Can I find (always, without fault) the specific set of blocks from which the Bitcoins that I hold originated?

If yes, would such a trace-back be computationally costly?

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    It's not really clear what that means. For example, say a transaction pulls in the 25 Bitcoins mined in two different blocks and, among other outputs, pays out 1 Bitcoin. What does it mean to ask which of those two original blocks is the one that Bitcoin "originated" in? Apr 13, 2014 at 18:54

3 Answers 3


Yes you can do this but I wonder what to do with the outcome. If you receive 1 BTC today you can assume that the path back ends up often in ten thousands of mined bitcoin addresses. Assume the transaction used 3 input addresses and each of the 3 had 3 inputs one step back in history. Then this exponentially grows. This is similar like going back in your personal origin. You have 2 parents, 4 grandparents, 8 grand-grandparents, 16 grand-grand-grandparents ... . After 10 steps back you're above 1000 and after 20 steps above 1 million. There is of course double counting however the total number gets quickly high. I think it's not too computationally costly if you do it only for one address. If you do it for all 600+ million you need a powerful machine or a lot of time.


Yes, you can, every transaction in the bitcoin network is registered in a public ledger called blockchain. You can query this ledger via HTTP interface like https://blockchain.info/api/blockchain_api

I don't think will be costly but it depends on how many hands your bitcoin passed. When you find a transaction without a sender, you have to stop, these are mined (generated) blocks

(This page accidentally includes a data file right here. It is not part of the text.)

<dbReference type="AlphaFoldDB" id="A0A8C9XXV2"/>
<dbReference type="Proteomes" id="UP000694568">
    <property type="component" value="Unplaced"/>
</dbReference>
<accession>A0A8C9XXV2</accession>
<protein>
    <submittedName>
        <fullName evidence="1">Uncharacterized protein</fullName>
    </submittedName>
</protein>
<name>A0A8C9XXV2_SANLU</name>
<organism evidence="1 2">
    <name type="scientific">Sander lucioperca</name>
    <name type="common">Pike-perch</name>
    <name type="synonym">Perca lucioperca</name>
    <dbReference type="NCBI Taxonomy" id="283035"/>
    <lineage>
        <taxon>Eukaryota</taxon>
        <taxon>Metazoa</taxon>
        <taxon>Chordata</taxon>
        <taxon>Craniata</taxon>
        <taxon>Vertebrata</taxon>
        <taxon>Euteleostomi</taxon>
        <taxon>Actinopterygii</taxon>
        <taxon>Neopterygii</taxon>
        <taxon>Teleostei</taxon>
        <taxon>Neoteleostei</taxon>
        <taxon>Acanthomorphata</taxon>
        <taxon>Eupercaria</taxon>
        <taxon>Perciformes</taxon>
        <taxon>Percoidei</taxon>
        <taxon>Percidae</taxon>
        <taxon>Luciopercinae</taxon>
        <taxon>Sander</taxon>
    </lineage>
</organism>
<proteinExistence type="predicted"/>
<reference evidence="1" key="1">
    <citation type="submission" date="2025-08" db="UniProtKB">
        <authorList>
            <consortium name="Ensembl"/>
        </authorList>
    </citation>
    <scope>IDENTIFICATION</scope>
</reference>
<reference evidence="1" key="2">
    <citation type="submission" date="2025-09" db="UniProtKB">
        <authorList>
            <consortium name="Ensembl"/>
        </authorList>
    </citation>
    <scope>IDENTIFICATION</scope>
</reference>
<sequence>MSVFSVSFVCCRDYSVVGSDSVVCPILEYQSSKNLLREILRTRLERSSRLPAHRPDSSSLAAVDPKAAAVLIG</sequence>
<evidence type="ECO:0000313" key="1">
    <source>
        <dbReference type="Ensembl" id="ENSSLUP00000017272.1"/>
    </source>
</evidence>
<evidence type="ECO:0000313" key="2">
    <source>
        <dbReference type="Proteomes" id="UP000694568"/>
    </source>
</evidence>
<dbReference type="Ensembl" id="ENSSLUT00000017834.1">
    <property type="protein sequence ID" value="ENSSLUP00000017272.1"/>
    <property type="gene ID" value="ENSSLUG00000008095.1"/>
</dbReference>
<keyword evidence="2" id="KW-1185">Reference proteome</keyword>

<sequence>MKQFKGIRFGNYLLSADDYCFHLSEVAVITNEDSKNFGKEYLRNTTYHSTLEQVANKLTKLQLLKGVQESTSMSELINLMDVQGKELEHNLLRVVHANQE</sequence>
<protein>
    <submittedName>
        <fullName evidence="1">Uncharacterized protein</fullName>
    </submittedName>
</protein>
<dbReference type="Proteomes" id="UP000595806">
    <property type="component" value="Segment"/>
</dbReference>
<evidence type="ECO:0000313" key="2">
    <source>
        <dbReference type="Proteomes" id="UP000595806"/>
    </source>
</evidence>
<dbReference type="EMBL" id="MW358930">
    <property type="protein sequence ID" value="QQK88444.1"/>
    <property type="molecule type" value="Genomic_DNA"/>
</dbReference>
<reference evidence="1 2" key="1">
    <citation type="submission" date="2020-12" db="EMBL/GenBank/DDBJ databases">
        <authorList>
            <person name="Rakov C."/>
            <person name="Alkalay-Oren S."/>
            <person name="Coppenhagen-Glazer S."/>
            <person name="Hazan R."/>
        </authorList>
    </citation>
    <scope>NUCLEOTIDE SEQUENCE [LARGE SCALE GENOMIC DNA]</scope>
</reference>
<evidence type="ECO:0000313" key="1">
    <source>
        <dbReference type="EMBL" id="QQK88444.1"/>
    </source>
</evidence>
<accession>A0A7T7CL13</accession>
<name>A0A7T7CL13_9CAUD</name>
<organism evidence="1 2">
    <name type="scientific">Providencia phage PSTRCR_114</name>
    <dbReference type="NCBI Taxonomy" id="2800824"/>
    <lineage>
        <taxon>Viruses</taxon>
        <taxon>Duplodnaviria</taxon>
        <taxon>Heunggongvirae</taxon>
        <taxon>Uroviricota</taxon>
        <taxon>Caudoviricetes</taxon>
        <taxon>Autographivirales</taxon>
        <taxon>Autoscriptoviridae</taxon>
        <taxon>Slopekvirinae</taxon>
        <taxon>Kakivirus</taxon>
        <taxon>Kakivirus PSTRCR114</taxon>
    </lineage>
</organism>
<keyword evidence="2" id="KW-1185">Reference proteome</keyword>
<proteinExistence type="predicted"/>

UPDATE 2022:

HTTP API has 2 major problems:

  • Trust, you are trusting the service to provide you the right data.
  • Performance, network calls are expensive.

It is better to query your local copy of the blockchain, using Bitcoin Core with tx index allows you to query the previous outputs of transactions until you find the generating blocks. Note I used plural for blocks because transactions could have multiple inputs, possibly generated by different blocks.


Can I find (always, without fault) the specific set of blocks from which the Bitcoins that I hold originated?

Short answer: No.

Yes in the completely trivial sense that your Bitcoins were created in the transaction in which they appeared as outputs. But this isn't the sort of origin you had in mind.

But no in any real sense because a Bitcoin is an unspent transaction output (UTXO). A UTXO has no continuity through transactions and so neither does a Bitcoin. You cannot meaningfully or reliably trace a Bitcoin back through multiple transactions to one or more specific mining rewards.

This is mainly because the public journal of transactions we call the blockchain does not associate transaction outputs with specific transaction inputs. Often you can make an inference if there are few inputs but certainly not "always, without fault".

If a transaction takes three of Alice's coins worth 3, 1.5 and 3.5 and pays Bob 4 and Carol 4 there is no way for Eve or Judy to say where Bob's 4 came from.

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